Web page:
Events - April 30
1812 - There aren’t many states that can boast an abundance of pelicans, but Louisiana, the 18th state to enter the United States of America, has plenty. That’s why it calls itself the Pelican State and the state bird is the eastern brown pelican. Named in honor of Louis XIV of France, Louisiana has several other nicknames: Sportsman’s Paradise, Sugar State, and Creole State. The capital of Louisiana is Baton Rouge and the beautiful magnolia is its adopted flower while the state tree is the bald cypress. All together now, let’s sing "You are My Sunshine", Louisiana’s state song. "Give Me Louisiana" is also considered a state song, and the state motto is: Union, justice and confidence. We’re not too confident in choosing which song to sing, though.
1889 - The first national holiday in the United States was celebrated. The citizens of the U.S. observed the centennial of George Washington’s inauguration. Although this is no longer a national holiday, you’ll be happy to know that there are now at least half a dozen holidays -- most on Mondays -- that give folks in the U.S. a day off from work and a reason to have a parade, picnic, or go shopping at the mall to take advantage of the holiday sales. These national holidays include: New Year’s Day, Martin Luther King’s Birthday, President’s Day, Memorial Day, Independence Day, Labor Day, Veteran’s Day and Thanksgiving Day.
1900 - Train engineer Casey Jones was killed when trying to save the "Cannonball Express" as it highballed its way through Vaughn, MS. The famous song about Jones is loosely relatable to the train accident which cost the railroad engineer his life.
1903 - Victor Records made its first Red Seal recording this day. The premiere disk featured Ada Crossley, an opera contralto.
1922 - Charlie Robertson of the Chicago White Sox pitched the major league’s fifth perfect game. The Chisox defeated the Detroit Tigers, 2-0.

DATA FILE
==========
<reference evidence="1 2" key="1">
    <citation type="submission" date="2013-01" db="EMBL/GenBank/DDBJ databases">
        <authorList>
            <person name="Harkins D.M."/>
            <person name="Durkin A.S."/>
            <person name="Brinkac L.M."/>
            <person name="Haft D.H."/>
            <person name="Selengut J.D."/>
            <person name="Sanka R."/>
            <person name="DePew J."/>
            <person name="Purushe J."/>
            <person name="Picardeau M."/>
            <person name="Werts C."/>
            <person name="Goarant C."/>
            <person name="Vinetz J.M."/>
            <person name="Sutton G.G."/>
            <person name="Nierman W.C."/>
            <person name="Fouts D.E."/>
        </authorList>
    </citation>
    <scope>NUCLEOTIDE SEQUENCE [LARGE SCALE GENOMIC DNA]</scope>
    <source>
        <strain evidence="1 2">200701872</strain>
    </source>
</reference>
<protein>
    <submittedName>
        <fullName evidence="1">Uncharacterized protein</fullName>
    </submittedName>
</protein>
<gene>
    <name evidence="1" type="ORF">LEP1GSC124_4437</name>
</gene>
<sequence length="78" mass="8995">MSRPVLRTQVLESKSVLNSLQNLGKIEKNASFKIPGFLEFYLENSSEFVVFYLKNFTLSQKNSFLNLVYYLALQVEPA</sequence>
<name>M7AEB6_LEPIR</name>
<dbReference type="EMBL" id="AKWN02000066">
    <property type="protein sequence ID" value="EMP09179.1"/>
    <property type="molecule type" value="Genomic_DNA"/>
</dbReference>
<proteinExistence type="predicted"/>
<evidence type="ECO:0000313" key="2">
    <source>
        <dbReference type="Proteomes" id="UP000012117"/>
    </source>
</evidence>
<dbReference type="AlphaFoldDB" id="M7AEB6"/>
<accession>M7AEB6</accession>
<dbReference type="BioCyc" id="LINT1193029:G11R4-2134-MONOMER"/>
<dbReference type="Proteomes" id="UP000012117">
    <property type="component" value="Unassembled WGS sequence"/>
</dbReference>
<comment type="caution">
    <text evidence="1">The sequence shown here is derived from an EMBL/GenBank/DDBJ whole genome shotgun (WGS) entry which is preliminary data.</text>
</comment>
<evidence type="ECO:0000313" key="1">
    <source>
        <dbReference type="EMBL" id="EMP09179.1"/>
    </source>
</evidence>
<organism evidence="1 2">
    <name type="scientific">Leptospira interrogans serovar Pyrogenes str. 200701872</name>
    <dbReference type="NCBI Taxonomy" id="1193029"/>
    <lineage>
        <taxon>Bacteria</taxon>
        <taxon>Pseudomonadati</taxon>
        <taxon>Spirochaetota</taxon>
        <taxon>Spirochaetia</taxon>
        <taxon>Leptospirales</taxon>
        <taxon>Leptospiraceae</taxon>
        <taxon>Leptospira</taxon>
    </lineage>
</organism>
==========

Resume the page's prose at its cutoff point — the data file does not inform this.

1939 - The first railroad car equipped with fluorescent lights was put into service. The train car was known as the "General Pershing Zephyr".
1939 - Baseball’s ‘Iron Horse’, Lou Gehrig, played his last game with the New York Yankees on this day.
1939 - Public Television began. President Franklin D. Roosevelt became the first chief executive to appear on TV. Roosevelt spoke at the opening ceremonies of the New York World’s Fair in Flushing, NY on WNBT in New York.
1940 - Jimmy Dorsey and his band recorded the bandleader’s signature song, "Contrasts", for Decca Records. The song went on to become one of the most familiar big band themes of the era.
1940 - Belle Martell was licensed in California by state boxing officials to be the first American woman prize-fight referee!
1944 - The New York Giants (of baseball) whipped the Brooklyn Dodgers 26-8. They also set a major-league record for runs driven in by a team in a single game.
1945 - “How would you like to be queen for a day!” That opening line, delivered by host, Jack Bailey, was first heard on Mutual radio on this day. The first "Queen for a Day" was Mrs. Evelyn Lane. Years later Bailey would take the show to TV for a long, popular run.
1945 - Arthur Godfrey began his CBS radio morning show. His theme was "Seems Like Old Times". "Arthur Godfrey Time" ran until this very same day in 1972. Godfrey’s show was different in that he used live talent and not records. His popularity with listeners was the major reason that several sponsors gave Godfrey the freedom to ad-lib their commercials and, from time to time, joke about the products as well.
1947 - Maps had to be changed as Boulder Dam was changed back to its original name, Hoover Dam. Some people, mostly those who live in the community of Boulder, Nevada, still refer to the dam as Boulder Dam. Many of them think that changing the dam’s name was a damn shame.
1953 - Frank Sinatra and Nelson Riddle became a team this day at Capitol Records in Hollywood. Sinatra’s new musical style, under Riddle’s direction, brought the crooner to the top of the record world for the second time in his illustrious career.
1964 - TV sets would be drastically different after a ruling by the FCC stating that all TV receivers should be equipped to receive both VHF (channels 2-13) and the new UHF (channels 14-83). As a result, TV dealers scrambled to unload their VHF-only models as fast as possible. Antenna manufacturers were kept busy, as the new UHF receivers required new antennas too.
1975 - Saigon -- and all of Vietnam -- fell into communist hands this day, the unofficial end of the Vietnam War. As the U.S. withdrew completely from Saigon, the old noncommunist capital fell to North Vietnamese tanks. Americans commemorate the fall of Saigon with memorial services for the 58,153 Americans who died in Southeast Asia during the war.